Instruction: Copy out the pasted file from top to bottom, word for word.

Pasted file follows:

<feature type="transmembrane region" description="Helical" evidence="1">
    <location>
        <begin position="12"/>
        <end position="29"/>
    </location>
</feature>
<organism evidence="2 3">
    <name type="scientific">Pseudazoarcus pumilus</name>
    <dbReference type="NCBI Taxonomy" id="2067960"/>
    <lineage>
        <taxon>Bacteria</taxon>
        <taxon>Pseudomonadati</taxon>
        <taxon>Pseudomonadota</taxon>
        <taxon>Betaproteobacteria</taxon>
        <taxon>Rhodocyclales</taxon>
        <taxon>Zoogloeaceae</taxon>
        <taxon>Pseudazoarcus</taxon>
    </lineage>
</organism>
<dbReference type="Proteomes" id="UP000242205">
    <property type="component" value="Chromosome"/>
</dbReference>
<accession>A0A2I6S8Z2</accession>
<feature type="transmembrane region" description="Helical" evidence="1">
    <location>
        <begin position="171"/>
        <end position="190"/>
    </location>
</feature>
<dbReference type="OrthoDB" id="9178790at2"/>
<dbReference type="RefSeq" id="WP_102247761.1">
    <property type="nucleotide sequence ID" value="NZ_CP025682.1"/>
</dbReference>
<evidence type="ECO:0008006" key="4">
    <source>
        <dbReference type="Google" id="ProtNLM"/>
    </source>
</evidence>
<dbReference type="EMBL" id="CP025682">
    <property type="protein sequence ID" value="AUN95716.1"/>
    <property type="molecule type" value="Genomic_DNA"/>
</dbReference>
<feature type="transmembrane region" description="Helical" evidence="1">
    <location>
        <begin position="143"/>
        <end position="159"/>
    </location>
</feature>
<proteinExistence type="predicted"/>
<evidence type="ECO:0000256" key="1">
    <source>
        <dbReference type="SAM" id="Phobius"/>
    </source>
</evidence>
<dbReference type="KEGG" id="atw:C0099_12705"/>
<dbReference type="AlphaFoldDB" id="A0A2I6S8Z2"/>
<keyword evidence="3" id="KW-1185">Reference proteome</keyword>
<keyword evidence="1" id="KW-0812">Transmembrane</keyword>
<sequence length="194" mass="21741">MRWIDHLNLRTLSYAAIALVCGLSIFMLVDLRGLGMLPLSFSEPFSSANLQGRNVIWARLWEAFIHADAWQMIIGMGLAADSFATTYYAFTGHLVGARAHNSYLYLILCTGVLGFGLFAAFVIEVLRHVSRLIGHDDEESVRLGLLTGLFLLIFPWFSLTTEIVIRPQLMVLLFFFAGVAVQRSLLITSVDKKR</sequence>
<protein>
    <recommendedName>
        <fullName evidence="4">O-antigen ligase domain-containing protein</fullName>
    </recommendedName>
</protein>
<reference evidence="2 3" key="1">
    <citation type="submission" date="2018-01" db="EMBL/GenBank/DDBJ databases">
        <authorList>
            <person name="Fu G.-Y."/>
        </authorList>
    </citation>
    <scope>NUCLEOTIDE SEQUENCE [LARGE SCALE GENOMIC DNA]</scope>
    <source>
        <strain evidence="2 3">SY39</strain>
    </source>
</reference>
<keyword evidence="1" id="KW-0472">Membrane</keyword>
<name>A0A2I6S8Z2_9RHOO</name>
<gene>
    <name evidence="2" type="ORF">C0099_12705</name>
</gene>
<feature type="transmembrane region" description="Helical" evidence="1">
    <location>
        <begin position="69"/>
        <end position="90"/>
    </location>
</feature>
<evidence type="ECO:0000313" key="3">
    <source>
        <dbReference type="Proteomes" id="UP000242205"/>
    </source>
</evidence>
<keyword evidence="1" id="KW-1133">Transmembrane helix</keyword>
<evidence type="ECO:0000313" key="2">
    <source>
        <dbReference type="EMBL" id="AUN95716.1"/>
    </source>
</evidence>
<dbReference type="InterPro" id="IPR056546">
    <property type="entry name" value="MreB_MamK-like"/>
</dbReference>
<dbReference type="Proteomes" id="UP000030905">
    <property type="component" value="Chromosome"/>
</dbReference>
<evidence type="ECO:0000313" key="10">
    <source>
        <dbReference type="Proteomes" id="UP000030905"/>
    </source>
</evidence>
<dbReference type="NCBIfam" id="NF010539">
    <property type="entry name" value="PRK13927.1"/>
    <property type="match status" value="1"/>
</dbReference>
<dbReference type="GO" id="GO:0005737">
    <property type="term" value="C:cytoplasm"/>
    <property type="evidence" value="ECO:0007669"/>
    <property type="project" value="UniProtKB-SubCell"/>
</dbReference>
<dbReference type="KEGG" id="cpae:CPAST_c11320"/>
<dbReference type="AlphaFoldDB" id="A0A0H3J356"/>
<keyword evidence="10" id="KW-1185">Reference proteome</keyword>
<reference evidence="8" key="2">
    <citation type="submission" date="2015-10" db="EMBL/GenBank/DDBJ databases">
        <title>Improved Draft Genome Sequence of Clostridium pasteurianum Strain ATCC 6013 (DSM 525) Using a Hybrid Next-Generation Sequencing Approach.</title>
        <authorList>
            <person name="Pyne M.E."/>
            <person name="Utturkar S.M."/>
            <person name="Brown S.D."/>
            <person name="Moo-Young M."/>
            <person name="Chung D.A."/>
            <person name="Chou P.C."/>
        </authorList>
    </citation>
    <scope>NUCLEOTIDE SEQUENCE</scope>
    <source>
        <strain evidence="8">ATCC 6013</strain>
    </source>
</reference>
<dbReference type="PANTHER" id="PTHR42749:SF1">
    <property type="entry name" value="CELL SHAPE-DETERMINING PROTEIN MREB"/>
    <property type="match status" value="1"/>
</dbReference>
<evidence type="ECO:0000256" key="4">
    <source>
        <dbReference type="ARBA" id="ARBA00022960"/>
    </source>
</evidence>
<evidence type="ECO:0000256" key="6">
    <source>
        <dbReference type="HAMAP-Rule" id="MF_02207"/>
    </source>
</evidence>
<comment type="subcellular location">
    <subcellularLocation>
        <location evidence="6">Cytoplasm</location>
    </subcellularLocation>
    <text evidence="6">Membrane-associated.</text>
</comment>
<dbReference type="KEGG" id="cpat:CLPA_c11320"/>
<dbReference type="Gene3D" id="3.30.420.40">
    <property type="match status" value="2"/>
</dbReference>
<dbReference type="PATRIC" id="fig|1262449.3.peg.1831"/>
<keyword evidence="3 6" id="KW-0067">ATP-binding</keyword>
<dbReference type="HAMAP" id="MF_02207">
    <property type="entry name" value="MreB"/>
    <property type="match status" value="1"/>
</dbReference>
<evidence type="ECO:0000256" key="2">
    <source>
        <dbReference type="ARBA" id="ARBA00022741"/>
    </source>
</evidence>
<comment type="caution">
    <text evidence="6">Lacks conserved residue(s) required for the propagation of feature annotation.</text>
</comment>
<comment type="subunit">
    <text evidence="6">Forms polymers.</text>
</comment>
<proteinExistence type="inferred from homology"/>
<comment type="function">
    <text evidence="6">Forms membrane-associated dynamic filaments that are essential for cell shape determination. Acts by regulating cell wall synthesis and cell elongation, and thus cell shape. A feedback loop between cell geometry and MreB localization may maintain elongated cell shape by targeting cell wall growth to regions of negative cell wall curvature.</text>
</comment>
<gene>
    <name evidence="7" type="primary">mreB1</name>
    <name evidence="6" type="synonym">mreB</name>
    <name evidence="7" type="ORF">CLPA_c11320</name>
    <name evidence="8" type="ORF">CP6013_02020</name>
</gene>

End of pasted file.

<feature type="transmembrane region" description="Helical" evidence="1">
    <location>
        <begin position="12"/>
        <end position="29"/>
    </location>
</feature>
<organism evidence="2 3">
    <name type="scientific">Pseudazoarcus pumilus</name>
    <dbReference type="NCBI Taxonomy" id="2067960"/>
    <lineage>
        <taxon>Bacteria</taxon>
        <taxon>Pseudomonadati</taxon>
        <taxon>Pseudomonadota</taxon>
        <taxon>Betaproteobacteria</taxon>
        <taxon>Rhodocyclales</taxon>
        <taxon>Zoogloeaceae</taxon>
        <taxon>Pseudazoarcus</taxon>
    </lineage>
</organism>
<dbReference type="Proteomes" id="UP000242205">
    <property type="component" value="Chromosome"/>
</dbReference>
<accession>A0A2I6S8Z2</accession>
<feature type="transmembrane region" description="Helical" evidence="1">
    <location>
        <begin position="171"/>
        <end position="190"/>
    </location>
</feature>
<dbReference type="OrthoDB" id="9178790at2"/>
<dbReference type="RefSeq" id="WP_102247761.1">
    <property type="nucleotide sequence ID" value="NZ_CP025682.1"/>
</dbReference>
<evidence type="ECO:0008006" key="4">
    <source>
        <dbReference type="Google" id="ProtNLM"/>
    </source>
</evidence>
<dbReference type="EMBL" id="CP025682">
    <property type="protein sequence ID" value="AUN95716.1"/>
    <property type="molecule type" value="Genomic_DNA"/>
</dbReference>
<feature type="transmembrane region" description="Helical" evidence="1">
    <location>
        <begin position="143"/>
        <end position="159"/>
    </location>
</feature>
<proteinExistence type="predicted"/>
<evidence type="ECO:0000256" key="1">
    <source>
        <dbReference type="SAM" id="Phobius"/>
    </source>
</evidence>
<dbReference type="KEGG" id="atw:C0099_12705"/>
<dbReference type="AlphaFoldDB" id="A0A2I6S8Z2"/>
<keyword evidence="3" id="KW-1185">Reference proteome</keyword>
<keyword evidence="1" id="KW-0812">Transmembrane</keyword>
<sequence length="194" mass="21741">MRWIDHLNLRTLSYAAIALVCGLSIFMLVDLRGLGMLPLSFSEPFSSANLQGRNVIWARLWEAFIHADAWQMIIGMGLAADSFATTYYAFTGHLVGARAHNSYLYLILCTGVLGFGLFAAFVIEVLRHVSRLIGHDDEESVRLGLLTGLFLLIFPWFSLTTEIVIRPQLMVLLFFFAGVAVQRSLLITSVDKKR</sequence>
<protein>
    <recommendedName>
        <fullName evidence="4">O-antigen ligase domain-containing protein</fullName>
    </recommendedName>
</protein>
<reference evidence="2 3" key="1">
    <citation type="submission" date="2018-01" db="EMBL/GenBank/DDBJ databases">
        <authorList>
            <person name="Fu G.-Y."/>
        </authorList>
    </citation>
    <scope>NUCLEOTIDE SEQUENCE [LARGE SCALE GENOMIC DNA]</scope>
    <source>
        <strain evidence="2 3">SY39</strain>
    </source>
</reference>
<keyword evidence="1" id="KW-0472">Membrane</keyword>
<name>A0A2I6S8Z2_9RHOO</name>
<gene>
    <name evidence="2" type="ORF">C0099_12705</name>
</gene>
<feature type="transmembrane region" description="Helical" evidence="1">
    <location>
        <begin position="69"/>
        <end position="90"/>
    </location>
</feature>
<evidence type="ECO:0000313" key="3">
    <source>
        <dbReference type="Proteomes" id="UP000242205"/>
    </source>
</evidence>
<keyword evidence="1" id="KW-1133">Transmembrane helix</keyword>
<evidence type="ECO:0000313" key="2">
    <source>
        <dbReference type="EMBL" id="AUN95716.1"/>
    </source>
</evidence>
<dbReference type="InterPro" id="IPR056546">
    <property type="entry name" value="MreB_MamK-like"/>
</dbReference>
<dbReference type="Proteomes" id="UP000030905">
    <property type="component" value="Chromosome"/>
</dbReference>
<evidence type="ECO:0000313" key="10">
    <source>
        <dbReference type="Proteomes" id="UP000030905"/>
    </source>
</evidence>
<dbReference type="NCBIfam" id="NF010539">
    <property type="entry name" value="PRK13927.1"/>
    <property type="match status" value="1"/>
</dbReference>
<dbReference type="GO" id="GO:0005737">
    <property type="term" value="C:cytoplasm"/>
    <property type="evidence" value="ECO:0007669"/>
    <property type="project" value="UniProtKB-SubCell"/>
</dbReference>
<dbReference type="KEGG" id="cpae:CPAST_c11320"/>
<dbReference type="AlphaFoldDB" id="A0A0H3J356"/>
<keyword evidence="10" id="KW-1185">Reference proteome</keyword>
<reference evidence="8" key="2">
    <citation type="submission" date="2015-10" db="EMBL/GenBank/DDBJ databases">
        <title>Improved Draft Genome Sequence of Clostridium pasteurianum Strain ATCC 6013 (DSM 525) Using a Hybrid Next-Generation Sequencing Approach.</title>
        <authorList>
            <person name="Pyne M.E."/>
            <person name="Utturkar S.M."/>
            <person name="Brown S.D."/>
            <person name="Moo-Young M."/>
            <person name="Chung D.A."/>
            <person name="Chou P.C."/>
        </authorList>
    </citation>
    <scope>NUCLEOTIDE SEQUENCE</scope>
    <source>
        <strain evidence="8">ATCC 6013</strain>
    </source>
</reference>
<dbReference type="PANTHER" id="PTHR42749:SF1">
    <property type="entry name" value="CELL SHAPE-DETERMINING PROTEIN MREB"/>
    <property type="match status" value="1"/>
</dbReference>
<evidence type="ECO:0000256" key="4">
    <source>
        <dbReference type="ARBA" id="ARBA00022960"/>
    </source>
</evidence>
<evidence type="ECO:0000256" key="6">
    <source>
        <dbReference type="HAMAP-Rule" id="MF_02207"/>
    </source>
</evidence>
<comment type="subcellular location">
    <subcellularLocation>
        <location evidence="6">Cytoplasm</location>
    </subcellularLocation>
    <text evidence="6">Membrane-associated.</text>
</comment>
<dbReference type="KEGG" id="cpat:CLPA_c11320"/>
<dbReference type="Gene3D" id="3.30.420.40">
    <property type="match status" value="2"/>
</dbReference>
<dbReference type="PATRIC" id="fig|1262449.3.peg.1831"/>
<keyword evidence="3 6" id="KW-0067">ATP-binding</keyword>
<dbReference type="HAMAP" id="MF_02207">
    <property type="entry name" value="MreB"/>
    <property type="match status" value="1"/>
</dbReference>
<evidence type="ECO:0000256" key="2">
    <source>
        <dbReference type="ARBA" id="ARBA00022741"/>
    </source>
</evidence>
<comment type="caution">
    <text evidence="6">Lacks conserved residue(s) required for the propagation of feature annotation.</text>
</comment>
<comment type="subunit">
    <text evidence="6">Forms polymers.</text>
</comment>
<proteinExistence type="inferred from homology"/>
<comment type="function">
    <text evidence="6">Forms membrane-associated dynamic filaments that are essential for cell shape determination. Acts by regulating cell wall synthesis and cell elongation, and thus cell shape. A feedback loop between cell geometry and MreB localization may maintain elongated cell shape by targeting cell wall growth to regions of negative cell wall curvature.</text>
</comment>
<gene>
    <name evidence="7" type="primary">mreB1</name>
    <name evidence="6" type="synonym">mreB</name>
    <name evidence="7" type="ORF">CLPA_c11320</name>
    <name evidence="8" type="ORF">CP6013_02020</name>
</gene>